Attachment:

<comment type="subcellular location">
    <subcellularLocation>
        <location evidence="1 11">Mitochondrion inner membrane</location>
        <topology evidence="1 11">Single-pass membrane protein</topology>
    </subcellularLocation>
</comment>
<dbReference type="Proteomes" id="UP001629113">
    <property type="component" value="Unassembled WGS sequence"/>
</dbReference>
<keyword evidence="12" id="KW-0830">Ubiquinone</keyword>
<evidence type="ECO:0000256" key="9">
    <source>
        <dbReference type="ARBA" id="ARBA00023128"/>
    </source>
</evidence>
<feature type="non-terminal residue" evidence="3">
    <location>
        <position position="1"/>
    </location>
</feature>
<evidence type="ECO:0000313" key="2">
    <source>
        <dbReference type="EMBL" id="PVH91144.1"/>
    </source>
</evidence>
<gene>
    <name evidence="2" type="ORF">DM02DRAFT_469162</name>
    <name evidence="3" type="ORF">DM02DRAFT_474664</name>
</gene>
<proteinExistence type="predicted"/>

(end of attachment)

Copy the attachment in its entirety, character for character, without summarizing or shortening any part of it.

<comment type="subcellular location">
    <subcellularLocation>
        <location evidence="1 11">Mitochondrion inner membrane</location>
        <topology evidence="1 11">Single-pass membrane protein</topology>
    </subcellularLocation>
</comment>
<dbReference type="Proteomes" id="UP001629113">
    <property type="component" value="Unassembled WGS sequence"/>
</dbReference>
<keyword evidence="12" id="KW-0830">Ubiquinone</keyword>
<evidence type="ECO:0000256" key="9">
    <source>
        <dbReference type="ARBA" id="ARBA00023128"/>
    </source>
</evidence>
<feature type="non-terminal residue" evidence="3">
    <location>
        <position position="1"/>
    </location>
</feature>
<evidence type="ECO:0000313" key="2">
    <source>
        <dbReference type="EMBL" id="PVH91144.1"/>
    </source>
</evidence>
<gene>
    <name evidence="2" type="ORF">DM02DRAFT_469162</name>
    <name evidence="3" type="ORF">DM02DRAFT_474664</name>
</gene>
<proteinExistence type="predicted"/>